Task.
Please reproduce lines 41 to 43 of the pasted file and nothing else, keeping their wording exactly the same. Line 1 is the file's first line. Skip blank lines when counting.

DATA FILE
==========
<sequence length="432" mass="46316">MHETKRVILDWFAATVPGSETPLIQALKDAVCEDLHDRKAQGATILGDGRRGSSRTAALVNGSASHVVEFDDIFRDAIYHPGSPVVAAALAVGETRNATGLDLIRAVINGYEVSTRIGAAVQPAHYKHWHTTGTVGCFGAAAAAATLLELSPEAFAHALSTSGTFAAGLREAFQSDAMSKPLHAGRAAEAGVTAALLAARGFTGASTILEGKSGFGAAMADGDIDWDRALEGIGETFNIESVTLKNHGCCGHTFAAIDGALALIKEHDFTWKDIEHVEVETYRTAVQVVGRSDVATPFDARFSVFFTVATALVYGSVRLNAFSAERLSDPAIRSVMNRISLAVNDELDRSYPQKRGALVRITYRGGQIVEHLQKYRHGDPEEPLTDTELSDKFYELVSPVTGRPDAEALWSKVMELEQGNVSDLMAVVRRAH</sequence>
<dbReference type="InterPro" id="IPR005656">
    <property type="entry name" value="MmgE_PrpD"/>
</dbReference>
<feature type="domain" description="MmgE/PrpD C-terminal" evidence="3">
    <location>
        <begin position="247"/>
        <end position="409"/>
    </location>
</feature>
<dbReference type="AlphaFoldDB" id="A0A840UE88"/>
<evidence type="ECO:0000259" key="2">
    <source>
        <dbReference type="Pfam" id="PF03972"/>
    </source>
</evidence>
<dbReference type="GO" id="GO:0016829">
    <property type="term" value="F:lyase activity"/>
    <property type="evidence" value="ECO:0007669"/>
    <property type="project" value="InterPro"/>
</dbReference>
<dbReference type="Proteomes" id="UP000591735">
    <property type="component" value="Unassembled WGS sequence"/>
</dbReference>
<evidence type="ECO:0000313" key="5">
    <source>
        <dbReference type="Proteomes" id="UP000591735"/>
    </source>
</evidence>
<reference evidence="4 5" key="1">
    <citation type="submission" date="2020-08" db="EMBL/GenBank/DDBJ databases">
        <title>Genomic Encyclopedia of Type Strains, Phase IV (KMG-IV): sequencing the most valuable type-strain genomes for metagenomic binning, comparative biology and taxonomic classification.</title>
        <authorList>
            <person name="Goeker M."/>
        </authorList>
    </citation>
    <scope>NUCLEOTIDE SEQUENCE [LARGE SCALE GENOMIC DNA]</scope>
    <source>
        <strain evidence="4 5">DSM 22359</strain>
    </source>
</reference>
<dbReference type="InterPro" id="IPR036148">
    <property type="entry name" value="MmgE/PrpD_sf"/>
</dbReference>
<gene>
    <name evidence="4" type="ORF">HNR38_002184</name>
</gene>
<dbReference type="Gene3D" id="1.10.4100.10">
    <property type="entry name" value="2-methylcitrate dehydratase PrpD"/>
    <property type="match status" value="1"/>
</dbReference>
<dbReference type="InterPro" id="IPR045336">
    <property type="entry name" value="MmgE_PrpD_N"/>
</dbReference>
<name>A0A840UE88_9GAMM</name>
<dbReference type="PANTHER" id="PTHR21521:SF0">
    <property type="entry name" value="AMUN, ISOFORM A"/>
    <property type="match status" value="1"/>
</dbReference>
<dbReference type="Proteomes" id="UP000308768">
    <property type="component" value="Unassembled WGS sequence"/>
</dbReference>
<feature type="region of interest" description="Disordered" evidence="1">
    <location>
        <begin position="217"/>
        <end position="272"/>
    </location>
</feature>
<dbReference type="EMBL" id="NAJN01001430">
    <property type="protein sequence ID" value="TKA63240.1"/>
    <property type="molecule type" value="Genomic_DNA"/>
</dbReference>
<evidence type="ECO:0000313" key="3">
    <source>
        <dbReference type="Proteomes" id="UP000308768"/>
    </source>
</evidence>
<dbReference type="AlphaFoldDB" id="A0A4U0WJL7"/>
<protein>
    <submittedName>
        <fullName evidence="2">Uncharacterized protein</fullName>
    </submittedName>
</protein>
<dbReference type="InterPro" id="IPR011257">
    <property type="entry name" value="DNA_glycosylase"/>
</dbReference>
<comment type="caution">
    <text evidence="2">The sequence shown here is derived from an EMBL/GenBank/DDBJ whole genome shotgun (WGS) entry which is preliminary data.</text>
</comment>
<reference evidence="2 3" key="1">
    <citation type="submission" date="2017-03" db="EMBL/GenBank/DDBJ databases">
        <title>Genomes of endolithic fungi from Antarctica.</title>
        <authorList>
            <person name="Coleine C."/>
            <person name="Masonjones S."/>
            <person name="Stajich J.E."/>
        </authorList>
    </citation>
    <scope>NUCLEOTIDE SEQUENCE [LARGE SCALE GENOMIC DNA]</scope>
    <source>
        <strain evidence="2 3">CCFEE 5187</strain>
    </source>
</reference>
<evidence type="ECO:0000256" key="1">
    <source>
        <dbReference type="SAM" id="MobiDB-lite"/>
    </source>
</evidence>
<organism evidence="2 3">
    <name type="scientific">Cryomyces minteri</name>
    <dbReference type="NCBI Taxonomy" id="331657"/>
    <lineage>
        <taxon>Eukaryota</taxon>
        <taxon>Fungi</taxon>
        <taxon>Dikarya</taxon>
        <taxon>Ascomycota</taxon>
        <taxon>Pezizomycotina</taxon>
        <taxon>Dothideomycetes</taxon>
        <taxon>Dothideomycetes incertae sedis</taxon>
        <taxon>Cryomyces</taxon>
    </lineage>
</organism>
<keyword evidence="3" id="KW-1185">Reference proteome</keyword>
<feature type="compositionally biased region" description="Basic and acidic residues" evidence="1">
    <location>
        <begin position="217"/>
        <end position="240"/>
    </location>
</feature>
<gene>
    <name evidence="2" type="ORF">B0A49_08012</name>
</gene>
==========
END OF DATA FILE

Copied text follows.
</reference>
<dbReference type="InterPro" id="IPR036148">
    <property type="entry name" value="MmgE/PrpD_sf"/>